Contact Us




The Arizona Daily Wildcat Online





News Sports Opinions Arts Classifieds

Thursday October 5, 2000

Football site
UA Survivor


Police Beat


Wildcat Alum?

AZ Student Media

KAMP Radio & TV


Special Ed, rehab and school psychology department has the largest UA grad student enrollment

By Mindy Jones

Arizona Daily Wildcat

Shortage of special ed teachers caused the increase of grad students

Data compiled by the Office of Graduate Studies listed the department of special education, rehabilitation and school psychology as the fastest-growing UA department during the past three years.

Larry Leslie, vice dean of the education college, attributes the growth of graduate students from 214 to 255 since the fall of 1997 to a variety of faculty efforts.

With the second-largest number of graduate students in any single department, the special education, rehabilitation and school psychology department consistently reports the highest inter-departmental ratings in research and teaching, Leslie said.

"They are a very active department," he said. "They have been very successful in obtaining training grants almost exclusively from the state and federal governments."

Lawrence Aleamoni, a professor and head of the department, said there is a tight link between the grants received by the university and the student support of the program.

"When I became dean in 1997, we were receiving $2.5 million in outside funds," Aleamoni said. "As of the end of last year we were bringing in $4.2 million and giving a third of that directly to the students."

Jane Erin, a professor focusing on visual impairment, cited the shortage of special education teachers in Arizona as the reason behind the increased enrollment.

"There is a tremendous need for teachers out there," Erin said. "School districts desperately need our faculty."

James Chalfant, a professor in the leadership and training sector, agreed that the need for teachers is a major contributing factor to the increase of graduate students at the UA.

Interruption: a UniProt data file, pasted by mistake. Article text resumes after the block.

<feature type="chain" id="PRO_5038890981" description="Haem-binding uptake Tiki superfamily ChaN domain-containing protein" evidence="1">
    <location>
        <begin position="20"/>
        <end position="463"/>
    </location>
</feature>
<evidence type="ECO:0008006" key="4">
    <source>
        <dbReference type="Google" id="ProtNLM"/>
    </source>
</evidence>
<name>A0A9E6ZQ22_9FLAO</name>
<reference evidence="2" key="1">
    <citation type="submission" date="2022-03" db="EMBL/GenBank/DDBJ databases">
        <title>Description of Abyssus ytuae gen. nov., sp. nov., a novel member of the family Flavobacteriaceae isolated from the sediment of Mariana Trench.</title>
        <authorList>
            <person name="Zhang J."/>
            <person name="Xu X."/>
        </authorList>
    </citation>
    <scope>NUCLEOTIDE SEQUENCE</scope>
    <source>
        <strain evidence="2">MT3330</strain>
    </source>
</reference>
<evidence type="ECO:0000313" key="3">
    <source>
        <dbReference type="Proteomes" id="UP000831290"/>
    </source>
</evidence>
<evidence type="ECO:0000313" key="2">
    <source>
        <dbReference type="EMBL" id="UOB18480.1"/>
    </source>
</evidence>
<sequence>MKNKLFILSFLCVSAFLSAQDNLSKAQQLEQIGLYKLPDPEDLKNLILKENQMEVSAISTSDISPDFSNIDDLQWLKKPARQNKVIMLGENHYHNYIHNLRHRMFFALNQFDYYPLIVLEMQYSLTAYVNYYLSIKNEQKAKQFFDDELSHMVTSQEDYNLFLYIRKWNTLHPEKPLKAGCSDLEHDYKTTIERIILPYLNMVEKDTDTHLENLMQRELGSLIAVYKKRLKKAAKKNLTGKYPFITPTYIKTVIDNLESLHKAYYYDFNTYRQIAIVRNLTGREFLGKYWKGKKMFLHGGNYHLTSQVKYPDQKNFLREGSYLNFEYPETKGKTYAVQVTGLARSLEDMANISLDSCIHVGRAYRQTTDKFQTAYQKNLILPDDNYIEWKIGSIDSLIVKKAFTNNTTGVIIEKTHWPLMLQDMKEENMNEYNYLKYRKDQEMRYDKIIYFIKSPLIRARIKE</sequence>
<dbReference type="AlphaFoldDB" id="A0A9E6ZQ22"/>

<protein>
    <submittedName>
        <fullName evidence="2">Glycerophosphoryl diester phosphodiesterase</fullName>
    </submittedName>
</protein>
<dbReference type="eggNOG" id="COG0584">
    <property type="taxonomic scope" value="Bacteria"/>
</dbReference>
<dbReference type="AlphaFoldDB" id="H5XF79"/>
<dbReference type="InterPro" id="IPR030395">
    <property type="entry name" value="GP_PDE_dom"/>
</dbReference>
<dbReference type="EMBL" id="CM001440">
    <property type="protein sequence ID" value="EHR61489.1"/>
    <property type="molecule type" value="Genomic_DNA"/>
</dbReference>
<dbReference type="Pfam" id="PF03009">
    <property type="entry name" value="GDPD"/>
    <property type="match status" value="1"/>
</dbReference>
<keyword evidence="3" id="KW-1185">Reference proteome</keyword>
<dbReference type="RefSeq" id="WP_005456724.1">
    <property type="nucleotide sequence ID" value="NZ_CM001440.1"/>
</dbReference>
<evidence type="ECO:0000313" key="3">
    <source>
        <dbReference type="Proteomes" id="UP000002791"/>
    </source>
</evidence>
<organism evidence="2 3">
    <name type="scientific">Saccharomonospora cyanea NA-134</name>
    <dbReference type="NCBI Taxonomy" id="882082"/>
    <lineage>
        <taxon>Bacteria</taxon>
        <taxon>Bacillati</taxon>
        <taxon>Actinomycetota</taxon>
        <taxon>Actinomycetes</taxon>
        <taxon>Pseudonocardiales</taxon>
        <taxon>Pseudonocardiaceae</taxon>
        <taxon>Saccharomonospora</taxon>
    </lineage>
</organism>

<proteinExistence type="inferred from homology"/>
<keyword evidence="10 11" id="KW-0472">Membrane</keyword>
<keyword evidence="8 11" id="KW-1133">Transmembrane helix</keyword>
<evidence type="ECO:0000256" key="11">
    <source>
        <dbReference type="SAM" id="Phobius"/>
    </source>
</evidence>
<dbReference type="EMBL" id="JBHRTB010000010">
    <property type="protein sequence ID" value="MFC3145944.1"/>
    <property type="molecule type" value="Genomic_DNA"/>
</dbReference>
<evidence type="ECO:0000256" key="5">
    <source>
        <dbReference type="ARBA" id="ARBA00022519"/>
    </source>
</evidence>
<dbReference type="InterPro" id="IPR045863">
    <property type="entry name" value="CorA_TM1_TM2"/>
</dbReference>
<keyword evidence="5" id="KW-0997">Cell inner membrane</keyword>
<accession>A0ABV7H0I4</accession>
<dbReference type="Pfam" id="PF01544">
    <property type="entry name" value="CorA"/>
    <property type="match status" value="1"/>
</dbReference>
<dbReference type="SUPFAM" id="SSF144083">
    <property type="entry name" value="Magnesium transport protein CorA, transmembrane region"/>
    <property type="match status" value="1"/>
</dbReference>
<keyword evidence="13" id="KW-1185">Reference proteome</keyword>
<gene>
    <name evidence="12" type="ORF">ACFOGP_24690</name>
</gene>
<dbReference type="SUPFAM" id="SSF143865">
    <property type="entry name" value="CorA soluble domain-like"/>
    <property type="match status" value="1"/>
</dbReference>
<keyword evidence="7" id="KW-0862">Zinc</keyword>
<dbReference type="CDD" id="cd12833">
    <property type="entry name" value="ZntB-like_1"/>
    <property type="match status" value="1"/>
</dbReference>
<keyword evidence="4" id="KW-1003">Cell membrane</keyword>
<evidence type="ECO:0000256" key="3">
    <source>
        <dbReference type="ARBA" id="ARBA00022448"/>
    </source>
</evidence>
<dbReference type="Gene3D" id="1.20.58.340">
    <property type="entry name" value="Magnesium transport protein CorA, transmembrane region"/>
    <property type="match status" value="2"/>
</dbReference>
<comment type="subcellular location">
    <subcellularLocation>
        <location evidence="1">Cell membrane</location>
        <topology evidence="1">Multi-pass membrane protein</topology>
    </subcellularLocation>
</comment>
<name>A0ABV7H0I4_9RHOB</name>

"Many people in education are retiring," Chalfant said. "The need in this field is great and we are looking to supply that need with educated teachers."

The faculty works with the Arizona Department of Education and school districts throughout the Phoenix and Tucson areas to determine the needs of both the students and teachers.

"The amount of students considered by the public school system to have disabilities has gone up," Leslie said. "Obviously this is going to create a high demand for teachers with this specialty."

Although graduate students are drawn to the UA for its notoriety and the availability of students to work directly with school districts, Chalfant said their recruiting efforts have increased dramatically.

"Most departments have created specific recruiting plans," Chalfant said. "We are deliberately trying to recruit culturally and linguistically different students."

During the recruiting process, the departments are able to offer stipends to students which cover all or partial tuition and housing, Erin said.

Tami Levinson, a graduate student focusing on the visually impaired, said there are not many programs like the UA's in the state.

"There are only a handful of programs like this one, and the UA has one of them," Levinson said. "It is very unique in the fact that you can get certified as a teacher for students with disabilities such as the visually impaired."

The university is also a convenient choice for Arizona residents, Levinson said.

The UA department is attempting to increase its accessibility and enrollment numbers through the implementation of online and off-campus programs.

Erin said departments, specifically the visual impairment sector, offer Internet courses where non-residents can take advantage of distant education.

Amos Sales, a professor and coordinator of the rehabilitation area, said that his department has been very active in off-campus education, funded through state and federal grants.

"We can explain the increase in our numbers through the increase of education programs available in the Phoenix metropolitan area," Sales said.

Leslie said the graduate program has done well within the department.

"The department has a lot to be proud of," he said. "Everyone in every department pulls their own weight and is highly productive."